For more information visit or call the EPA’s Environment Line on 131 555.



The NSW Parliament is calling for entries in this year’s Parli-Flicks Short Film Award.


Students in Years 5 to Year 12 are being challenged to create a short film, up to one minute long, that answers this year’s theme: If you were a Member of Parliament, what is the one law that you would want to pass? 


Students can participate individually or in a group of up to five students, to create the short film which is comical, fictional, documentary style, uses live action or animation, be serious or light-hearted in tone.


Five entries will be shortlisted into categories for Best Regional, Best Metropolitan, Best Primary (Years 5 & 6), Best Junior Secondary (Years 7 – 9) and Best Senior Secondary (Years 10 – 12).


The overall winner receives a $500 prize with all other shortlisted entries to receive a $100 prize.


Entries close Friday 26 July with the finalists invited to an awards night at Parliament on Tuesday 22 October, where the winner will be announced.




All rural landholders across the state are being encouraged to conduct regular checks on their property to prevent the theft of fuel.


The NSW Police Force Rural Crime Prevention Team suggests locking your boundary gates, locking your fuel tank and, where possible, if electricity is required for the pump have it turned off when not in use.


Police are also urging landholders to consider locating storage tanks away from the road in a safe location and using CCTV to monitor them.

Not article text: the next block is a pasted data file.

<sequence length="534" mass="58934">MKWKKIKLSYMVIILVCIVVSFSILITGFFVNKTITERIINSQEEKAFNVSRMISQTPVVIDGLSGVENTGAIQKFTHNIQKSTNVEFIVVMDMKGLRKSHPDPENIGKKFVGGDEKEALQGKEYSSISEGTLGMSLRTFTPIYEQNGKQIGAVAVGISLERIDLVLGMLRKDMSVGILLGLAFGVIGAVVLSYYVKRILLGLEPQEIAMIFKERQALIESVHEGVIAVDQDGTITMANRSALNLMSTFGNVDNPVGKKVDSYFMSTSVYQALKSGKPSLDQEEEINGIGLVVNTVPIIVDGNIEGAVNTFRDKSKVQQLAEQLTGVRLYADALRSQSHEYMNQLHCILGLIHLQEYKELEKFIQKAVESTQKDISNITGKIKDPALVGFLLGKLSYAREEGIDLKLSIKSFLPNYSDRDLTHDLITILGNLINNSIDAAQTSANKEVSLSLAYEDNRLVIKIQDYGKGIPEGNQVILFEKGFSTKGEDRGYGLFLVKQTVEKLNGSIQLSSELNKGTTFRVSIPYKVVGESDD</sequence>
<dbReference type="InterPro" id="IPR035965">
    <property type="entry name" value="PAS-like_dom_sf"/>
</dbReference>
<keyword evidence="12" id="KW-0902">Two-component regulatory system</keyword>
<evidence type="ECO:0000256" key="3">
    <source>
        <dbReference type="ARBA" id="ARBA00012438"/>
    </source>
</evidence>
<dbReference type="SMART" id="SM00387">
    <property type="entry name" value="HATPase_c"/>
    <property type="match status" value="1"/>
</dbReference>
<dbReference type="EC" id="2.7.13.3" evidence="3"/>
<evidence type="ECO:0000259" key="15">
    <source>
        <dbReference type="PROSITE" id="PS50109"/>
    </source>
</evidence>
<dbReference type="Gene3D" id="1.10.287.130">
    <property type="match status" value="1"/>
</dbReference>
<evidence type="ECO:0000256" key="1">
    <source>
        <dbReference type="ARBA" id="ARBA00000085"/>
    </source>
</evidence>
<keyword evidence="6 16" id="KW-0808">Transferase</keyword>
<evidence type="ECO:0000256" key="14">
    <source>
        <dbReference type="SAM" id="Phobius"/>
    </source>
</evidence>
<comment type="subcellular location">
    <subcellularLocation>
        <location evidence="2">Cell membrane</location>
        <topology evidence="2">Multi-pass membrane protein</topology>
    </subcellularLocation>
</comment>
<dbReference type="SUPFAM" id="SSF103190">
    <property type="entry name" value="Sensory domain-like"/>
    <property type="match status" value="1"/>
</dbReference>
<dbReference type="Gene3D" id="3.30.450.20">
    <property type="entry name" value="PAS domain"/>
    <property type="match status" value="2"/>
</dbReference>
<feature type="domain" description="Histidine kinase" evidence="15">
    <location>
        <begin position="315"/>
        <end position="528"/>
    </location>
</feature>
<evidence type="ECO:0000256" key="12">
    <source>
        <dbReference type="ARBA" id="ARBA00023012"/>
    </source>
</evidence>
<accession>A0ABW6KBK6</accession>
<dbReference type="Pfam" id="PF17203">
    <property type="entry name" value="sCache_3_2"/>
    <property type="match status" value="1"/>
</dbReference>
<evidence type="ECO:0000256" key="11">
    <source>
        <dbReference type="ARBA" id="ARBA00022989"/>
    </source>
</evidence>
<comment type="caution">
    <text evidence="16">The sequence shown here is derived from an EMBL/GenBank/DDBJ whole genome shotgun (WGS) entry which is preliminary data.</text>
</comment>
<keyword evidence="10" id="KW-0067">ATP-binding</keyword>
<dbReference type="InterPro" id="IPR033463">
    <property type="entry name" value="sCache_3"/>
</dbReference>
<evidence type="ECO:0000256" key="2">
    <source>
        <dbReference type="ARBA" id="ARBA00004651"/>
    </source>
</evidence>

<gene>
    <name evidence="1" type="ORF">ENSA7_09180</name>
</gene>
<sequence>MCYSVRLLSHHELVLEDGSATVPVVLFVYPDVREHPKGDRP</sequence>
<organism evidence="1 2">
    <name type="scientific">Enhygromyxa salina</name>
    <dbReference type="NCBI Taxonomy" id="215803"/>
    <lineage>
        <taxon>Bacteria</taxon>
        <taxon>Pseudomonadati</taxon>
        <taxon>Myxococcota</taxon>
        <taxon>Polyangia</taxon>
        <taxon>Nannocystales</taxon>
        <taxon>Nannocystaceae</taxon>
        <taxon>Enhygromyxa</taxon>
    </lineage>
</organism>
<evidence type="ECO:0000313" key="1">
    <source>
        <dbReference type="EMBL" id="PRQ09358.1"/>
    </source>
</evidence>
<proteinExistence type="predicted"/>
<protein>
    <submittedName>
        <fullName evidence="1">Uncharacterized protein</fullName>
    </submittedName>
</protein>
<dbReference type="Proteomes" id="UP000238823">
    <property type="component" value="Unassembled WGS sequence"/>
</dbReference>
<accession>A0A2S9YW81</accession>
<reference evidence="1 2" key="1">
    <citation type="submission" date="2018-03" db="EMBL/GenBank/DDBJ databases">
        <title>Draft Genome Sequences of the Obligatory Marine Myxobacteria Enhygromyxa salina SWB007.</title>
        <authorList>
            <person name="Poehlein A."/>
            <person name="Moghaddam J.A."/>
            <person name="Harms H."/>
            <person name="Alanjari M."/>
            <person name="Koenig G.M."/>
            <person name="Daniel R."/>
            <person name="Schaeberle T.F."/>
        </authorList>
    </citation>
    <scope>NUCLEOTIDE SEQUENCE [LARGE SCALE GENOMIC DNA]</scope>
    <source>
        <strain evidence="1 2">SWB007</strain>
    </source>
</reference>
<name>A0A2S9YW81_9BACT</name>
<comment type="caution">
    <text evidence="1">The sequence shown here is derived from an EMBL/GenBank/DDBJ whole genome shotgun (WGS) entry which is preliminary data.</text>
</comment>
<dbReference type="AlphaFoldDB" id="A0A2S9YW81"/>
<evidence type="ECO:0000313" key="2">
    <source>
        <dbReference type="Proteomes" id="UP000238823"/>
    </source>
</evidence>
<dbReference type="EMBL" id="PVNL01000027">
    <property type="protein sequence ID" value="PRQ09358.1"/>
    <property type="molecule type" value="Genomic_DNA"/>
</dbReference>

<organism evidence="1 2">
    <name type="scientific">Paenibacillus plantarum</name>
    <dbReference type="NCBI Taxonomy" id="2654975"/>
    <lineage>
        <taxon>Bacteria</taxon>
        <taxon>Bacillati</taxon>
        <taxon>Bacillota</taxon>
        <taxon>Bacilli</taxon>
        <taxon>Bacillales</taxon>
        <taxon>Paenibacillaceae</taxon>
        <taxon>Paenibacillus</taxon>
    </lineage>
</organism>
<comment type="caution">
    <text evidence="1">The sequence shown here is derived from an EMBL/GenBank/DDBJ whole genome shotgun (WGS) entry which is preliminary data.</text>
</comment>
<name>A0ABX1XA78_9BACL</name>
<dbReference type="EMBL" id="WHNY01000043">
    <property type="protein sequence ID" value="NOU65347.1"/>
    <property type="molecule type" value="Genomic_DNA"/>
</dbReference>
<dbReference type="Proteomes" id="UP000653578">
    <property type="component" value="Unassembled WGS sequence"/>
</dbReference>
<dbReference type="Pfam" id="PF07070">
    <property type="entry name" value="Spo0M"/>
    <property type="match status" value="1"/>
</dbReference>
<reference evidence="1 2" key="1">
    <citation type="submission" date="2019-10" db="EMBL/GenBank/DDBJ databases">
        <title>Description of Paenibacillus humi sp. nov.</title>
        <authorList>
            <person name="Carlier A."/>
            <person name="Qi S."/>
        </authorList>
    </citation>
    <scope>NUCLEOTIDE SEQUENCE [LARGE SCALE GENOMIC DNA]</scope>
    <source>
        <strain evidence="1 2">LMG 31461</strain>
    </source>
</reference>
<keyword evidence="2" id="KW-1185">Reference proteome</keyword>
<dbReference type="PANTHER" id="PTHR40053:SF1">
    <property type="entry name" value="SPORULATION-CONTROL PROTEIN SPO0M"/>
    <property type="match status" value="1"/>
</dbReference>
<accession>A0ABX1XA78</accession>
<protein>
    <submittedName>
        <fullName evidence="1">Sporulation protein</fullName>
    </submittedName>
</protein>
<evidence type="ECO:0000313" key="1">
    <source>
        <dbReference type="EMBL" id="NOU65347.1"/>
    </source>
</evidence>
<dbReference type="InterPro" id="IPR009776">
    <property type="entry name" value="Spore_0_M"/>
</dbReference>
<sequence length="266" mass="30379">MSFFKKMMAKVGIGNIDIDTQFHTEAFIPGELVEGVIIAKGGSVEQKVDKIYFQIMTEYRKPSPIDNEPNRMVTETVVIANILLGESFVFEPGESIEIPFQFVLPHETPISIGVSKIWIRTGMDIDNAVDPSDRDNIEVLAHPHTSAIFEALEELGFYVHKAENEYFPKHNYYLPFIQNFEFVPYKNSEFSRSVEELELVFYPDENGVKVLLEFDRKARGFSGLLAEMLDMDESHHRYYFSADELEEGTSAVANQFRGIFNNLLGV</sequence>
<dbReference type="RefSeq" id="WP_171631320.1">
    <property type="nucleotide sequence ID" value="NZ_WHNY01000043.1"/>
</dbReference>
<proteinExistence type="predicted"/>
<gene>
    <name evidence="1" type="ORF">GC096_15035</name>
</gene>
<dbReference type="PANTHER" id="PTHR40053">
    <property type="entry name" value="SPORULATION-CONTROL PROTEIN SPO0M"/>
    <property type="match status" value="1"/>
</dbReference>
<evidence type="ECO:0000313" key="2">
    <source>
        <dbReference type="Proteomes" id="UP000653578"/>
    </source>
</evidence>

For further information on fuel tank security and farm security measure check out:



The NSW Government has increased fines for littering as part of the most significant strengthening of environmental regulations since the NSW Environment Protection Authority was established in 1991.


The new penalties for littering from vehicles are $500 for individuals and $1,000 for corporations. 


Littering a small item or unlit cigarette is $160, whilst littering dangerous material including a lit cigarette or e-cigarette will cost $1,000 for an individual or $5,000 for a corporation. 


Fines also apply for failure to comply with a direction to remove the litter. 


The government warns the penalties are being ramped up to reflect the risk of harm and disruption to the environment and the community, and for those doing the wrong thing the fine will no longer just be the cost of doing business.



Gloucester and Stroud residents are urged to participate in drop-in sessions on the Draft MidCoast Local Environmental Plan.


Property owners are being given the opportunity to talk to council staff about the impact of the new draft Local Environment Plan (LEP) on land use zones.


Zones dictate what can and can’t be done – from the way the land can be used and the size of lots, to the types of buildings and heights.


A drop-in session is being held outside the Art Gallery at Gloucester on Tuesday 28 May, 9am-12pm with another outside the Museum at Stroud 19 June, 10am-12pm.


Residents can have their say and make a submission by Sunday 14 July at:



Recently released NSW Youth Volunteering Guidelines will help support and boost youth volunteering in the state.


The guidelines, which are underpinned by three overarching pillars – Recruit, Retain and Recognise, are an initiative under the NSW Volunteering Strategy 2020-2030.


They were developed in response to recommendations made by the NSW Volunteering Taskforce to build the capacity of volunteer organisations to recruit, train, manage and recognise young people as active volunteers.


The NSW State of Volunteering Report 2023 showed that young people are volunteering at higher rates than ever, with 35 per cent of volunteers under the age of 30 and 70 per cent of all people under the age of 25 engaging in some form of volunteering activity.